Colorado

Hotel Room, Denver

Hotel Room, Denver

Hotel Room, Denver

My friend George left for Japan today to teach with Arthur Meyerson. George makes images of solitude, and while I was in a hotel room in Denver this last weekend, I found myself empathizing with the emotions George channels in his photographs. I missed my children and my wife, and my compatriots in the photographic life. So I made an image of my own loneliness, inspired by George’s vision.

Water Grass, Colorado

Water Grass, Colorado

Water Grass, Colorado

While I was in New Mexico this summer teaching at the Santa Fe Photographic Workshops, I took a pilgrimage to the Andrew Smith Gallery, which deals solely in photography by the likes of the Westons, Ansel Adams, Edward Curtis and Lee Friedlander. Paul Caponigro is also there, and while he is most certainly not afforded the fame given to Ansel Adams, he would be very deserving of such. An original Caponigro has deep, midnight blacks punctuated by staccato bursts of near-white that leave the viewer unsettled and contemplative, yet placated by the natural beauty so overlooked within daily life. They are poems of sublime quietness.

So after I had left the landscape of mystery behind, moving north to Colorado, I found in my travels a small lake in the wilds of the Sawatch range that moved me much like a Caponigro.

Snow Field, Rocky Mountains

Snow Field, Rocky Mountains

Snow Field, Rocky Mountains

I don’t shoot things because they’re pretty. In fact, I often use “pretty” as a backdrop for troubling things, contrasting the sublime with the symbolic, rejecting simple aesthetic for a more introspective examination of my own relationship with the visual and modern world. Those “fusion” images, to borrow a term from a dear friend, are rare, and even more so those that grab me by the throat and shake me, demanding to be made.

The above image is one of those images for me. I had seen it from afar several times in the high country over the preceding days, but the high altitude light and cheery, puffy clouds had not illuminated the deep, brooding character of the composition. In looking at it, I felt bitter cold, profound isolation, and looming threat. On the third day, with churning storm clouds boiling overhead, and the freezing wind chewing at my face, the photograph finally revealed itself, and I made eight frames in response to its demands.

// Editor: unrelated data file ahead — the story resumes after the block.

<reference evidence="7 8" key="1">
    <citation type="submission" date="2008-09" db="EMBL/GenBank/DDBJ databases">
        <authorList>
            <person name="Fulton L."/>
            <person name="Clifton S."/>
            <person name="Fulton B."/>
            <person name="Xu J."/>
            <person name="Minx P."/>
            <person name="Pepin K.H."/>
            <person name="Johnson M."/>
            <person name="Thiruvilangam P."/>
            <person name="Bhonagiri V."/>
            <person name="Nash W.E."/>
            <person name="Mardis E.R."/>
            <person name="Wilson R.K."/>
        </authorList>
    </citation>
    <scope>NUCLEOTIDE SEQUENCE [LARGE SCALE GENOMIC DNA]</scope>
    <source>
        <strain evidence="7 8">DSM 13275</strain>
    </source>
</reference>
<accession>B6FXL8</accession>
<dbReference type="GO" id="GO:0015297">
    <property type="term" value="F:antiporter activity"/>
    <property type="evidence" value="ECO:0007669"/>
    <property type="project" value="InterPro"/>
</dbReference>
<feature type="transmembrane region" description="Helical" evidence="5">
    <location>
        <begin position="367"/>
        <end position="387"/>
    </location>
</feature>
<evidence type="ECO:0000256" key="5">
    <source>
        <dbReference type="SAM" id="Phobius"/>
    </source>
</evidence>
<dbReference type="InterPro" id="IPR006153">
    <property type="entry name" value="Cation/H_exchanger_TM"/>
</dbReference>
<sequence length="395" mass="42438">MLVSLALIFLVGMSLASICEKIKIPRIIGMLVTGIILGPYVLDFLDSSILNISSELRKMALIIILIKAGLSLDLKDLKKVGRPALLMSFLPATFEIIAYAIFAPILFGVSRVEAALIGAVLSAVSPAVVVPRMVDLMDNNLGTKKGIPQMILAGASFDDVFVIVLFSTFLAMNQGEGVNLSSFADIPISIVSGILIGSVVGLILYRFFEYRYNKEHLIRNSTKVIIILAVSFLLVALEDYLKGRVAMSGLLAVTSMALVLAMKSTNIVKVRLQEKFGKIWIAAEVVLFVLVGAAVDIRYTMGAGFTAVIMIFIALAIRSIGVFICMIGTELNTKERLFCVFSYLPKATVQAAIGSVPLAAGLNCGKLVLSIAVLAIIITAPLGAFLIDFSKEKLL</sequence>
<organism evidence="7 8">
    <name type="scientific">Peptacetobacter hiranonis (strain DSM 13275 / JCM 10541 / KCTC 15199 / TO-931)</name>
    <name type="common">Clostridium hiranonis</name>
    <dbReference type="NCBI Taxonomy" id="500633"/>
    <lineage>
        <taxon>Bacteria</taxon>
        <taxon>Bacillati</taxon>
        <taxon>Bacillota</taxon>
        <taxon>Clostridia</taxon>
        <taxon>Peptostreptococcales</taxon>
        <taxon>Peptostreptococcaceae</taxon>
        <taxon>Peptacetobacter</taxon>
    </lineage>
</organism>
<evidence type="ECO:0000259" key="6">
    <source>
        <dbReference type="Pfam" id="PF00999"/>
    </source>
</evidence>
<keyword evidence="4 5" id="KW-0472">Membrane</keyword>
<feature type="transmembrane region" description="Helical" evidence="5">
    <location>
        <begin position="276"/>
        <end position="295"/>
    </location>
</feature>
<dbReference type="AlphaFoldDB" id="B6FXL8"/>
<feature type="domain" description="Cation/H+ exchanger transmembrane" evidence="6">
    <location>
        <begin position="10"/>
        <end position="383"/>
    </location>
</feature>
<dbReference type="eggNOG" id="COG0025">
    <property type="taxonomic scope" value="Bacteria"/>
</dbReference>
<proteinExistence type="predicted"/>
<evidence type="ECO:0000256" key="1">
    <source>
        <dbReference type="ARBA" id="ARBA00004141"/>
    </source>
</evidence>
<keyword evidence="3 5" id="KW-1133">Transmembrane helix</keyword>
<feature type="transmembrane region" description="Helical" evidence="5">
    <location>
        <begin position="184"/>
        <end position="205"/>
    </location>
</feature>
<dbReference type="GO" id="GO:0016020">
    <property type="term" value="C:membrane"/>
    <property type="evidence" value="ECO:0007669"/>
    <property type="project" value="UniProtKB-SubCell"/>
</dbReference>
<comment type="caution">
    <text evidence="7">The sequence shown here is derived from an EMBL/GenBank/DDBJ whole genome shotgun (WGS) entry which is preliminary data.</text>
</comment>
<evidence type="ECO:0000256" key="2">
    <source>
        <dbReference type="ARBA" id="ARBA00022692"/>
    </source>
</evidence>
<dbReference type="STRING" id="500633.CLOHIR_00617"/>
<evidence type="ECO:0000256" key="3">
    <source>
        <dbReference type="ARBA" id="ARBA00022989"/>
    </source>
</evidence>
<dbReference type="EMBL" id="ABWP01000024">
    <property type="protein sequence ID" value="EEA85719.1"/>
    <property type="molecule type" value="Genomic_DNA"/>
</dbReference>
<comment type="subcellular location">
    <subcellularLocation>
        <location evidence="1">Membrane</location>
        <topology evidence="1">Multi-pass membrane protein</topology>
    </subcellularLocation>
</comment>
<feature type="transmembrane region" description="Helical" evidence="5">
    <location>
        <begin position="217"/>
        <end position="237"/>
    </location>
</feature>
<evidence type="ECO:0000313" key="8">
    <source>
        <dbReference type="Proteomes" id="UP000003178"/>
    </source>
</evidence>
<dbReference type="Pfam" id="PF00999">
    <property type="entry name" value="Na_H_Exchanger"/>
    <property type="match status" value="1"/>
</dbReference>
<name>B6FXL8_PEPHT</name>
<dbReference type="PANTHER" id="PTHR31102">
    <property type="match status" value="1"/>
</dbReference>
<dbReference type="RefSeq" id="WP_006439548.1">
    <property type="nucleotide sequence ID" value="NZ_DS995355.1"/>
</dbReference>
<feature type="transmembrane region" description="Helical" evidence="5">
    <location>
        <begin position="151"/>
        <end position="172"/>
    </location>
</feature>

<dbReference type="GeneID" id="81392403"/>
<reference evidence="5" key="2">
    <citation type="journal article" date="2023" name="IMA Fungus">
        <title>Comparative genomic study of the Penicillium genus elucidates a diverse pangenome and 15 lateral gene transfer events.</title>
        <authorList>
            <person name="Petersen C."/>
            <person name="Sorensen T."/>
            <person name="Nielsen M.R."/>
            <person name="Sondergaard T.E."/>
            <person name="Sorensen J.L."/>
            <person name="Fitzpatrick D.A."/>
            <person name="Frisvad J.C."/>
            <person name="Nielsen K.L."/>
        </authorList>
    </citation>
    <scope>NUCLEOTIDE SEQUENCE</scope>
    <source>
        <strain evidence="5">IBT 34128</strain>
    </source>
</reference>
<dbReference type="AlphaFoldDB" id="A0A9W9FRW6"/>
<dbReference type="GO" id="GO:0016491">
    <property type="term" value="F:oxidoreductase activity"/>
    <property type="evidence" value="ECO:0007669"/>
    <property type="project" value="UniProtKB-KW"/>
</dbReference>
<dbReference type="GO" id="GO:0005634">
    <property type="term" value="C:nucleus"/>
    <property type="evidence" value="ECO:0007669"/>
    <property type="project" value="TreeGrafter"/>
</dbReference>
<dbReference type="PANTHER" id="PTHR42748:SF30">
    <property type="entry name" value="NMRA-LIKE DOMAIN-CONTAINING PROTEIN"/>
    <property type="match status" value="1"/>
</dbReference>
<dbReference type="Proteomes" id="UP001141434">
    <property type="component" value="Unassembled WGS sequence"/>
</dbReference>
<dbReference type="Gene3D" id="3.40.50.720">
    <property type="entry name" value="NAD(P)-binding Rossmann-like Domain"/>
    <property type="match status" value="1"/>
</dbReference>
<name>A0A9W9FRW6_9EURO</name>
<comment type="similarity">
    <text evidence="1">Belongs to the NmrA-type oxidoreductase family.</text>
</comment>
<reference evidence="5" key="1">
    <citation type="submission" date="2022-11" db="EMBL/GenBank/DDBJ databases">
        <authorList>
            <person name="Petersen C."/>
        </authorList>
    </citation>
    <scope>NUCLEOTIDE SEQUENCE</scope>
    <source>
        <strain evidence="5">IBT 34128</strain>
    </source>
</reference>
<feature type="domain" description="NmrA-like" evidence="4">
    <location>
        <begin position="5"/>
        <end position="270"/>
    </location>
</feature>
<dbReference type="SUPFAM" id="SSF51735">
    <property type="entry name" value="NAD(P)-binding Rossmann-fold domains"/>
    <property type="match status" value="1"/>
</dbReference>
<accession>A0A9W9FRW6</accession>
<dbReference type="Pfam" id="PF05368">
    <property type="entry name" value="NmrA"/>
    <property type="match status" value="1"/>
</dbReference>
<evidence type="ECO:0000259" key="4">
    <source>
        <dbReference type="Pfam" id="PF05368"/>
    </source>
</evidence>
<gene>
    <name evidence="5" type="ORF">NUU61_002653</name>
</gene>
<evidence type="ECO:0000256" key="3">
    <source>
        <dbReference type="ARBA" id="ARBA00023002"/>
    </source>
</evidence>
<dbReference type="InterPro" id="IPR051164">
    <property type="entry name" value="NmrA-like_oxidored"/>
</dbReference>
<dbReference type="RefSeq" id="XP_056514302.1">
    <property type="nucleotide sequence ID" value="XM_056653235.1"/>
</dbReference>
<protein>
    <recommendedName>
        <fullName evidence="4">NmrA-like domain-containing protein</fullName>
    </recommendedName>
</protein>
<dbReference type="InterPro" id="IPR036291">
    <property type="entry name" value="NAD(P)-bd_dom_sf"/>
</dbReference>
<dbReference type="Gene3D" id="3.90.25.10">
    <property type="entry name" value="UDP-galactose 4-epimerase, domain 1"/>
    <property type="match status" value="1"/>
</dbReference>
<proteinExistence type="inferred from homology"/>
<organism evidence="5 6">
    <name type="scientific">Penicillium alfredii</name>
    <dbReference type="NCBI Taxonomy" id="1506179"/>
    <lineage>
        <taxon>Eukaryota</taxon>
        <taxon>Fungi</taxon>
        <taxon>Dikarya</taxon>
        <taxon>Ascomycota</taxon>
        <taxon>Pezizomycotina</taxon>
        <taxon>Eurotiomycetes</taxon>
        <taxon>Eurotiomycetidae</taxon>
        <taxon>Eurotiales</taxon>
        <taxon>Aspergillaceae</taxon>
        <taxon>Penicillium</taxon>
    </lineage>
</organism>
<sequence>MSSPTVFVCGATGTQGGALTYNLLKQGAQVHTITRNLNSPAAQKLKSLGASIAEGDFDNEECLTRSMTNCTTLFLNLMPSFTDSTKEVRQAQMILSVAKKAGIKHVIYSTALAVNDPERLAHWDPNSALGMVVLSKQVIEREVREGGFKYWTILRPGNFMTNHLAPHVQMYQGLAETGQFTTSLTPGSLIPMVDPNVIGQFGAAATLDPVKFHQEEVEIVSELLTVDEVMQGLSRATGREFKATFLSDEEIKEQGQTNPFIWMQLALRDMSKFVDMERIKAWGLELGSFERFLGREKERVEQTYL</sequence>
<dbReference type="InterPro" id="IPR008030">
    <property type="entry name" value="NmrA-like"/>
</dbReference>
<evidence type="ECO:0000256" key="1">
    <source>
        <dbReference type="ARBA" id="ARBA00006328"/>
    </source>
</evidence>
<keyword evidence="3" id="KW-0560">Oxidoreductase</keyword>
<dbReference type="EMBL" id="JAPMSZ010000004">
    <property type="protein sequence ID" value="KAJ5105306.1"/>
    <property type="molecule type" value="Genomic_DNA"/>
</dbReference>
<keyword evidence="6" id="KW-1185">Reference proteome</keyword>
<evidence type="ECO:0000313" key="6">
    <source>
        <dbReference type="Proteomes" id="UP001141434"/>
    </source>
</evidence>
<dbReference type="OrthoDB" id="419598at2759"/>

Gone for three weeks? Then back? Must have been shooting.

Town Hall, Gunnison County

Town Hall, Gunnison County

 

One may assume, for a photographer, a drought in the publishing of images means one of three things: 1) the photographer has finally reached the limit of his or her tolerance for despair and thus has given up the craft, opting rather to join the merchant marine; 2) the photographer has been in the field shooting; or 3) the photographer has been eaten by a bear.

I’m glad that No. 2 was the case for me.

I’m just back from teaching at the Santa Fe Photographic Workshops, where I had the pleasure of shooting with Susan Portnoy, the blogger behind The Insatiable Traveler, as well as my dear friend George Bumstead, a rising star in the photographic world. During that workshop, a bit of black and white humor emerged as the class began equating personalities with Ansel Adams’ and Fred Archer’s Zone System.

The class decided I am a Zone 3.

And so I returned to the Colorado backcountry after Santa Fe to work on new visions, fully embracing the darkness.

Aspens, Chaffee County

Aspens, Chaffee County

Aspens, Chaffee County

This stand of aspens and I have had conversations for most of my life, literally. From before moments I remember, I have passed by, passed through, and passed among these trees, and I feel their breath; there is a communion between us.

It is a relationship beyond words, but within the capability of image.

Dunes and Winter Storm, Alamosa County

Dunes and Storm, Alamosa County

Dunes and Storm, Alamosa County

I returned from the great American Southwest late yesterday, over 3,000 miles and 11 days in my pocket. My students and I held communion with some of the most spiritual and visually stunning places imaginable, such as Chaco Canyon, Mesa Verde, Canyonlands, and Arches. It’s an excellent way to be reminded of what magical places sit at our doorstep here in the West.

The image above was one of the first I made: a winter storm beginning to clear over the Sangre de Cristo Mountains in southern Colorado, the Great Sand Dunes shivering beneath the cold and wind of the clouds.

Stump No. 2, Chaffee County

Stump No 2, Chaffee County

Stump No 2, Chaffee County

I leave for the Southwest in three days, and will pass through some placed I’ve known nearly all my life. Chaffee County is one, and this image is one that evokes deep nostalgia in me for the rush of a creek I long to hear.